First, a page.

Evaluation of bacteriological quality of aircraft food at the Jomo Kenyatta International Airport, Nairobi, Kenya
Maina, Simon N.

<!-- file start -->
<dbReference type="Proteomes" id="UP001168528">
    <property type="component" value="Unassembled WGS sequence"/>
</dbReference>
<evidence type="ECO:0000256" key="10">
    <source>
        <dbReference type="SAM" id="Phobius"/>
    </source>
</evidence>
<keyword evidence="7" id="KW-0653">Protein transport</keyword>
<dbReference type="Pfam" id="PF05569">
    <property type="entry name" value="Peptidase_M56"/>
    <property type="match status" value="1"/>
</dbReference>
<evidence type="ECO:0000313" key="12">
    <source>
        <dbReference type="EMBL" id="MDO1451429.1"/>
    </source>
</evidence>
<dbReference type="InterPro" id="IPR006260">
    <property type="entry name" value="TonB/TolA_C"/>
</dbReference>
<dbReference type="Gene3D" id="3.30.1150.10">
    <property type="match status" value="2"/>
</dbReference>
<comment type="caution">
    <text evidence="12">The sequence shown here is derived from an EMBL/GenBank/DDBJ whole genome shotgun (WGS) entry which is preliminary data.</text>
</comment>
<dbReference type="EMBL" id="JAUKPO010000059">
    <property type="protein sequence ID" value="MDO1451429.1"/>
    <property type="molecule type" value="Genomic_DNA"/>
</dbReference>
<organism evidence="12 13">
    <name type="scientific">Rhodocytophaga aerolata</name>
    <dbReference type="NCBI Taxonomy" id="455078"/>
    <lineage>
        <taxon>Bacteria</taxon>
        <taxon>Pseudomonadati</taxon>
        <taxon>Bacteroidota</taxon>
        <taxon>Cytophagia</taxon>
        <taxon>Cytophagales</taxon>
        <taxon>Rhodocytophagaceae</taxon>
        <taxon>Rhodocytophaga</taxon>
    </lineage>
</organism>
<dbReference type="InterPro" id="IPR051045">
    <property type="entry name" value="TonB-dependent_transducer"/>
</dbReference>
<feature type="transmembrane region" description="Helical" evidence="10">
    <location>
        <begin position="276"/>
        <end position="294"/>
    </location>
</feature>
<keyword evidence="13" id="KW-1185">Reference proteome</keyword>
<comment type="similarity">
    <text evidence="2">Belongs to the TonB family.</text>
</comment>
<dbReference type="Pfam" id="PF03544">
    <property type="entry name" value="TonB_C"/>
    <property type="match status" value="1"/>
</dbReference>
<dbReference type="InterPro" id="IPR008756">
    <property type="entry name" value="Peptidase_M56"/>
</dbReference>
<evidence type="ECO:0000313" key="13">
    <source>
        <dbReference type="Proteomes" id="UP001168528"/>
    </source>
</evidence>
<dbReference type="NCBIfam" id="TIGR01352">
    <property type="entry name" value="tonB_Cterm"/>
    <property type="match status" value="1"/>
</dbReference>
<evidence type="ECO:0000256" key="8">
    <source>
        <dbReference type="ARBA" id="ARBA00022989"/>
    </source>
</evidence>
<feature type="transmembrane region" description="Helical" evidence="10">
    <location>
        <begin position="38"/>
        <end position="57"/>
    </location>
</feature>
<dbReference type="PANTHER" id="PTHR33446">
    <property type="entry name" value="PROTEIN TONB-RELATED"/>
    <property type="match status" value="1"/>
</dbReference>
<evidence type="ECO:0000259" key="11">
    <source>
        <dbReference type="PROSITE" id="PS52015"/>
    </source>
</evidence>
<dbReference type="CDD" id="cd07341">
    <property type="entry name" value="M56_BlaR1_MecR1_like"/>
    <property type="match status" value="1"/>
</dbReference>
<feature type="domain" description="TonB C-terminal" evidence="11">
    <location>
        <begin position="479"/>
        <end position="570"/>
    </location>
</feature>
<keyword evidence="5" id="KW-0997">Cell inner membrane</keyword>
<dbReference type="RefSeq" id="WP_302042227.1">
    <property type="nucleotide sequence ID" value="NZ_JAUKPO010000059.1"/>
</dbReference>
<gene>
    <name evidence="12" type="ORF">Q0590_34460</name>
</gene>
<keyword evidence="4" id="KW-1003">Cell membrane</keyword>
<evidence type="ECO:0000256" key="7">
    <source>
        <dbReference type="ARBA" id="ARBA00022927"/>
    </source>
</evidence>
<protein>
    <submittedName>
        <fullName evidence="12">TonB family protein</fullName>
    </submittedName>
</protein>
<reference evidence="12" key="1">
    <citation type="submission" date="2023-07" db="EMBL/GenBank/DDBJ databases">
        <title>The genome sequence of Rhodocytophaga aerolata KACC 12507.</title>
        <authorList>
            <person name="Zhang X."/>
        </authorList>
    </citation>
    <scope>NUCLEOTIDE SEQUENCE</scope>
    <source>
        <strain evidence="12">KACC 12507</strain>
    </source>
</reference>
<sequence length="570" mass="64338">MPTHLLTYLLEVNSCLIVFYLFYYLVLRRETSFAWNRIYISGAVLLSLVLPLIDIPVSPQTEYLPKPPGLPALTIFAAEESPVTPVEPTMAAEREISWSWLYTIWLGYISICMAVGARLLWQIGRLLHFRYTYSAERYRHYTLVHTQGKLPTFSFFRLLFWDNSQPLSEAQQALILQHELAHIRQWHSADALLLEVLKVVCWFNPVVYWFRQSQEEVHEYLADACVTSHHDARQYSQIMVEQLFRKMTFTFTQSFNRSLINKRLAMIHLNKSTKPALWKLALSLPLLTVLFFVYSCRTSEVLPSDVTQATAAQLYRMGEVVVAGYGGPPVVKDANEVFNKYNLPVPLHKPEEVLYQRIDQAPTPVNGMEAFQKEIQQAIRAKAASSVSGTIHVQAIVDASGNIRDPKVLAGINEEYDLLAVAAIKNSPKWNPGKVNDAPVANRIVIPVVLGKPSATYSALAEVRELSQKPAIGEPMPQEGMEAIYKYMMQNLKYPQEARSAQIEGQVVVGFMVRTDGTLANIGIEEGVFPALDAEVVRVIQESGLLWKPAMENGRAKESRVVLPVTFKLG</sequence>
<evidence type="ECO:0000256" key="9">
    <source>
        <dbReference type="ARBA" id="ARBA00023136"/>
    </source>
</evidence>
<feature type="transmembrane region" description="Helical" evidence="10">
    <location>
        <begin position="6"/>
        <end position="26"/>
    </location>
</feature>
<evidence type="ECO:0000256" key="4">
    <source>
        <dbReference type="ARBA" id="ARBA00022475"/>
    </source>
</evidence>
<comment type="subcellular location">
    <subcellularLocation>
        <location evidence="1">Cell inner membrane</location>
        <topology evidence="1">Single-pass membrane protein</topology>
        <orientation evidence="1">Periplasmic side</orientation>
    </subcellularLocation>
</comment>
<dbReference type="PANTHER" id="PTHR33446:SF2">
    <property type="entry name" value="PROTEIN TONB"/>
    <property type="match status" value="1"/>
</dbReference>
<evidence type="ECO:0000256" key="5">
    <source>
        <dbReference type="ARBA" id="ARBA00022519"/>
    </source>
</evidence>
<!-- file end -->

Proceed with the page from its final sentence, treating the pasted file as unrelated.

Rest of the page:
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The production of aircraft meals can pose risks of global dimensions. Microbiological hazards are the most prominent risk factors associated with this kind of food production and arise owing to the complexity of the operation in the flight kitchen, long food production chains and onboard services with limited facilities. Food borne diseases constitute a significant cause of reduced economic activity in this sector and are also a growing public health problem worldwide. Regular microbiological testing of food as a part of the quality assurance system of flight kitchen is necessary to ensure the safety of meals. In order to lay a foundation for assessing these high-risk foods, this study sought to evaluate the microbiological quality of meals served on aircraft at the Jomo Kenyatta International Airport (JKIA), Nairobi. This was a descriptive cross sectional study and was expected to provide an insight on bacteria and their diversity occurring in airline food and thus its hygiene condition. Three hundred and sixty one meals were sampled purposively and conveniently and divided equally into four categories of (i) Starter dishes such as hors deuver, canapes and prawn cocktail-dishes that require a fair amount of handling during preparation and which are served without reheating, (ii) Main courses, mainly meals that are served hot, (iii) cold desserts; and (iv) Snack meals which include sandwiches and tartlets. Isolation of microorganisms was carried out in the laboratory, enumerated and data analysis was carried out using SPSS version 11.5. Frequencies and percentages of the variables were calculated and presented in graphs and tabular form. To examine the relationship among and between the variables, cross tabulations and the i2 test, Pearson correlation coefficient were used. The antibiotic sensitivity profile of the microorganisms was evaluated against 12 antibiotics to shed light into difficulties that could be encountered if there is an infection by the isolated pathogens. In addition, a questionnaire was administered and structured to contain ·demographic chacteristics, assess food safety knowledge, practices and attitude. Statistical significance was set at p<O.05. The results revealed contamination of aircraft food at 85% from all food sampled. Cold meals were more contaminated (68.7%) than hot meals (16.3%). The only pathogenic microorganism isolated was Staphylococcus aureus that accounted for 1.2% of the foods sampled. The bacteria isolated were most sensitive to Kanamycjn and Aztreonam both at 81.8%, while they were resistant to Augmentin and Ampicilin at 81.2% and 84.1% respectively. Food handlers exhibited lapses in personal hygiene such as 87.8% of the food handlers admitting not to washing their hands upon entering the food production area. However with the appropriate controls, such contamination does not pose risk to the travelling consumers as they can be arrested before the meals are consumed. The results of the study will enable caterers to put effective quality control systems in place in order to prevent bacterial contamination of food. In addition, authorities such as Ministry of Public Health will find the study important in enforcing regulations such as compelling caterers of international magnitude to implement food safety systems such as Hazard Analysis Critical Control Point (HACCP). The information obtained in this study will also be used to streamline training modules to enhance food safety systems for in-flight food producers.